Every fan of the New York Yankees can breath a little easier:
This past month has been by far the most tumultuous period of the Yankees’ otherwise cozy 18-year relationship with Derek Jeter, and it left an uneasy feeling across their empire. Even with his eventual return considered a certainty, the public dispute over the terms of his new contract was unsettling, evocative of parents quarreling: Jeter and the Yankees were never headed for a divorce, but the innocence had faded.
Their protracted stalemate finally ended Saturday when Jeter agreed to a three-year, $51 million deal that in all likelihood will be the last of his career. If Jeter exercises a creatively designed option for 2014, he will finish that season at age 40. Perhaps by then, the debate over Jeter’s value, which raged from barrooms to boardrooms, will have ceased.
Jeter’s performance in the first three years will determine how much the option year is worth. His option-year salary has an $8 million base, but he could earn an additional $9 million based on how he finishes in Most Valuable Player award balloting and whether he wins any Silver Slugger and Gold Glove awards, according to a person in baseball briefed on the details of the contract. Picking up the option year is solely up to Jeter. The Yankees cannot choose to decline the option year, but if Jeter were to decide not to play a fourth season, the team would pay him a $3 million buyout. The deal, which was engineered by the team’s president, Randy Levine, and is pending a physical examination, was completed Saturday during a meeting among Jeter; his agent, Casey Close; the Yankees’ managing general partner, Hal Steinbrenner; General Manager Brian Cashman; and Levine.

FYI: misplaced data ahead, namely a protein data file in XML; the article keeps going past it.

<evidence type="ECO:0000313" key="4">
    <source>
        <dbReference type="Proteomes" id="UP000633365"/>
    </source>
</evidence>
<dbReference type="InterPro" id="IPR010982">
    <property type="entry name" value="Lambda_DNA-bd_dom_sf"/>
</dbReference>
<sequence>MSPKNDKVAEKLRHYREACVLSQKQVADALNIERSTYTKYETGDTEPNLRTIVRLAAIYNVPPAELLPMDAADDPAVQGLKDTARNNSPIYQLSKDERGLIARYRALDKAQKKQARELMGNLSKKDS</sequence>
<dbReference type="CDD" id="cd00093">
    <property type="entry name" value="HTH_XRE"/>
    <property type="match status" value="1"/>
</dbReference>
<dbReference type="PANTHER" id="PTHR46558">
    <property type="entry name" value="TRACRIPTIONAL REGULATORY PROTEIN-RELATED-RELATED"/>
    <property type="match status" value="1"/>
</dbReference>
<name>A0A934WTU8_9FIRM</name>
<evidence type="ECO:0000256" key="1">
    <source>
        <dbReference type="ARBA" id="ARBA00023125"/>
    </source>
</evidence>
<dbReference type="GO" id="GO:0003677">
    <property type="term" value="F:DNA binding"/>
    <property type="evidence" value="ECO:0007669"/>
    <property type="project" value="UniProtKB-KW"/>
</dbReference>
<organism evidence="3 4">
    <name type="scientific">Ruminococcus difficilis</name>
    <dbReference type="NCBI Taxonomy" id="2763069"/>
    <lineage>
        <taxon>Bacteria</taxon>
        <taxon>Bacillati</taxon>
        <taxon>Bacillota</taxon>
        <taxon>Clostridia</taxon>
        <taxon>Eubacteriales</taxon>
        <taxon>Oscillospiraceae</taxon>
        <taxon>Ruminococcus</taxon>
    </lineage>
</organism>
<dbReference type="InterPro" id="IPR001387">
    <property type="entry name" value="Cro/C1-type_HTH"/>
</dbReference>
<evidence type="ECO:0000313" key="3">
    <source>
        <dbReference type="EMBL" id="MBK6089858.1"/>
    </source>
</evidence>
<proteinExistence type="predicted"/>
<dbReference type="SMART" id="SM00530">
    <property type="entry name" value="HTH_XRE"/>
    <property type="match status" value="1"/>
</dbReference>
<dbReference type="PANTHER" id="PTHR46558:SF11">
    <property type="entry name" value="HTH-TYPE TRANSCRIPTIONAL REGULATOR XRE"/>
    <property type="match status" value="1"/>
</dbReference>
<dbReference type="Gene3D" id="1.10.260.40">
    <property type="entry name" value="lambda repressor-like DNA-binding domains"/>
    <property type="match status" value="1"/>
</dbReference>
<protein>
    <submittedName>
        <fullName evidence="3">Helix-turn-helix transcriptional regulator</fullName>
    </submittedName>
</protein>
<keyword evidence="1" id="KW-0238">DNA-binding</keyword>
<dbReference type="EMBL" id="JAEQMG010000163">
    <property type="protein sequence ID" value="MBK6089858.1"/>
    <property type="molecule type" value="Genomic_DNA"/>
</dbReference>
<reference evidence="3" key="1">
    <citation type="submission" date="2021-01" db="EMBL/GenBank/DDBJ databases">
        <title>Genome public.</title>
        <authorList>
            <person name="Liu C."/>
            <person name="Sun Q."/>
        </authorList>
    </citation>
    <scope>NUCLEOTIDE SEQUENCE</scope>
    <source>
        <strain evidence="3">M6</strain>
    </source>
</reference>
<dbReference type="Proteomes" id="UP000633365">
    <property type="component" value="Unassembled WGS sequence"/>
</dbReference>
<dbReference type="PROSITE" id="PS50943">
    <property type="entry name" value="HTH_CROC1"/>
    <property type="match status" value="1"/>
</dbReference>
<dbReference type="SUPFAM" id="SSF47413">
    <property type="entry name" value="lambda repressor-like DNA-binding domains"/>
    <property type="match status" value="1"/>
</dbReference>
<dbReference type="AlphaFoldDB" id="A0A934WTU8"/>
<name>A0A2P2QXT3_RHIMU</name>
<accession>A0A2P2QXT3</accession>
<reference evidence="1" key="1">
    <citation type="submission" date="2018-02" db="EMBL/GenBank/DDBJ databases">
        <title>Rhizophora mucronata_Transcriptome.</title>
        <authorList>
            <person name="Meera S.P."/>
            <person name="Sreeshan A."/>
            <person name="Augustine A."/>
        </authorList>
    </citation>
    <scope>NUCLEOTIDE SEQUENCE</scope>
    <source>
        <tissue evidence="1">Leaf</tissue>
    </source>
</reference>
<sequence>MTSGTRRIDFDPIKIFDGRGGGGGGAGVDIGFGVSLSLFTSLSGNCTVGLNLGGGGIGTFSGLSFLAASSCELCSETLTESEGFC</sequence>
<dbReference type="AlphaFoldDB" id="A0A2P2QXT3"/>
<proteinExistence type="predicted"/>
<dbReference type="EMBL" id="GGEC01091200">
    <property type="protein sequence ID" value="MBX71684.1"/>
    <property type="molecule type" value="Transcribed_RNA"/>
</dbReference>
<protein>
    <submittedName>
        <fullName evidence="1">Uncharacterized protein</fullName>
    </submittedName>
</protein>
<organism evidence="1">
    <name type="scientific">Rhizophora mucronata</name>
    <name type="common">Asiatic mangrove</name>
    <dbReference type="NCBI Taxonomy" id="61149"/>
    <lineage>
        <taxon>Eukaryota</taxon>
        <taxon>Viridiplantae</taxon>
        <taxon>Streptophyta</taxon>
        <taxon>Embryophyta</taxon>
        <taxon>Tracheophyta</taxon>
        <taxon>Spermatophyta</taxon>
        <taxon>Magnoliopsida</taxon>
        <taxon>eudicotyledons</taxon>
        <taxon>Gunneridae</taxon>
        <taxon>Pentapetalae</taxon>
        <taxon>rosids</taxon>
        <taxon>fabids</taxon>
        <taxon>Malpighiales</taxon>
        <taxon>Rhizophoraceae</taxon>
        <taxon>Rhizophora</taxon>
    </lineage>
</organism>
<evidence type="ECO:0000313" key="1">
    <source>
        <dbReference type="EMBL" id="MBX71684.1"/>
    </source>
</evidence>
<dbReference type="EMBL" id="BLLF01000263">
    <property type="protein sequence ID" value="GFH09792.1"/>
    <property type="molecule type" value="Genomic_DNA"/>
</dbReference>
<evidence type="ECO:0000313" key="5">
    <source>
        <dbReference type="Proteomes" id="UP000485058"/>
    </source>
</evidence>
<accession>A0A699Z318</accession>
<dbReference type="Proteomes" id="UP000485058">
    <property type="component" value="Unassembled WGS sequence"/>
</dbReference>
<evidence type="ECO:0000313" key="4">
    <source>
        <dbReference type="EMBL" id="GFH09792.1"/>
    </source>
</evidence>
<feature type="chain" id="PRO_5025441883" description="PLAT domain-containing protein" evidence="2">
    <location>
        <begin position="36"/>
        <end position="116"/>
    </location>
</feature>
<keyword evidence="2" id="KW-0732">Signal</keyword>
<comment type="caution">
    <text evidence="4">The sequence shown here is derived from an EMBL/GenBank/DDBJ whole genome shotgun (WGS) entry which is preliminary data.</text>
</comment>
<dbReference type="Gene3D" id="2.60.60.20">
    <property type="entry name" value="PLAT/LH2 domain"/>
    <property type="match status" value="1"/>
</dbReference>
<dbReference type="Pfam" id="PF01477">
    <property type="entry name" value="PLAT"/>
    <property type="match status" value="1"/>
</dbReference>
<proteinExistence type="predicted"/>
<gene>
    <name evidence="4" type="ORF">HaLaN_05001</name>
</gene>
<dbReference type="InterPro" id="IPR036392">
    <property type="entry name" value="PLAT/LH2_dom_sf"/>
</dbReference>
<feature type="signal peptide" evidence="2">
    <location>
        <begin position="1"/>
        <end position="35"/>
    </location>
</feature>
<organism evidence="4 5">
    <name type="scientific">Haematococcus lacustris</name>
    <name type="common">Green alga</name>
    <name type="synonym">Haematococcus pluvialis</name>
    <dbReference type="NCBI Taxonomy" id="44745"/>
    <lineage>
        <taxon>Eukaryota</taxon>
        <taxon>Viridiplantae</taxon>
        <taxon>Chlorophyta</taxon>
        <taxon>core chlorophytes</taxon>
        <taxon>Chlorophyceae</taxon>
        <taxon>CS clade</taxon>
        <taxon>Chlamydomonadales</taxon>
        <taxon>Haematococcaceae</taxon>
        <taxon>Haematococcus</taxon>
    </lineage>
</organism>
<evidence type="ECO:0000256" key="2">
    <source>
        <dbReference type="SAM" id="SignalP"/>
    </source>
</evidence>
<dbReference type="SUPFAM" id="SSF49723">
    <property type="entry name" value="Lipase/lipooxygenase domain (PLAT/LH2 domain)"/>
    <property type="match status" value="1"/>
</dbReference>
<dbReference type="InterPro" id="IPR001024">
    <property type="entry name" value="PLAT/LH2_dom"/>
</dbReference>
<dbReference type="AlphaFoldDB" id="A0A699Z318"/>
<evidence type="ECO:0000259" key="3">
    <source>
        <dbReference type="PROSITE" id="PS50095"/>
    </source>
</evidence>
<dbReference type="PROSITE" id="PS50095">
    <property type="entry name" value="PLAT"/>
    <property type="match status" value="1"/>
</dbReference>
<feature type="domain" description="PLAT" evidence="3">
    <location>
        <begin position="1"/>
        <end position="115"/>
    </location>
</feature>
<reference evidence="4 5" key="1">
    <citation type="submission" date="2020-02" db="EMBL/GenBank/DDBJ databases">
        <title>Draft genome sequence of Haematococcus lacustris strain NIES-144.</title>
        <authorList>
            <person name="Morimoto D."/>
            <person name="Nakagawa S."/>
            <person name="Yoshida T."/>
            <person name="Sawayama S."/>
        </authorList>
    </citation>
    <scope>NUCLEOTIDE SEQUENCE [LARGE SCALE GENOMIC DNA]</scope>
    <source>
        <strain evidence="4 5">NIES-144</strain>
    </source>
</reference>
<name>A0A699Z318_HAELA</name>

Some of Jeter’s guaranteed $51 million is deferred, making his average annual salary closer to $16 million. That represents nearly a $3 million pay cut from his previous annual salary, $18.9 million, which he received in a 10-year pact that ran from 2001 to 2010, but he remains the highest-paid shortstop in baseball, ahead of Troy Tulowitzki, who last week agreed to a 10-year, $157.75 million deal to stay with Colorado.
For Jeter, maintaining that distinction could be construed as a victory, given that a shortstop who turns 37 in June would not have fetched as high a salary on the open market, perhaps not even half the four- to five-year deal for $23 million to $24 million a year he originally sought. But the Yankees prevailed, too, conceding little from their initial three-year offer for $45 million while ensuring that some of their concerns about Jeter’s recent on-field performance and future viability as a shortstop were understood and addressed.
Jeter has made more than $205 million from the Yankees, more than he ever thought possible — or was even necessary. In 1998, after learning that Mike Piazza had rejected an $80 million contract from the Los Angeles Dodgers, a 23-year-old Jeter emphasized all four syllables of “80 million” in an interview with The New York Times and said, “You can’t spend that much money in your lifetime.”
Well you’re gonna have to figure out something to do with it Derek.
Oh yea, you’ve got that girlfriend.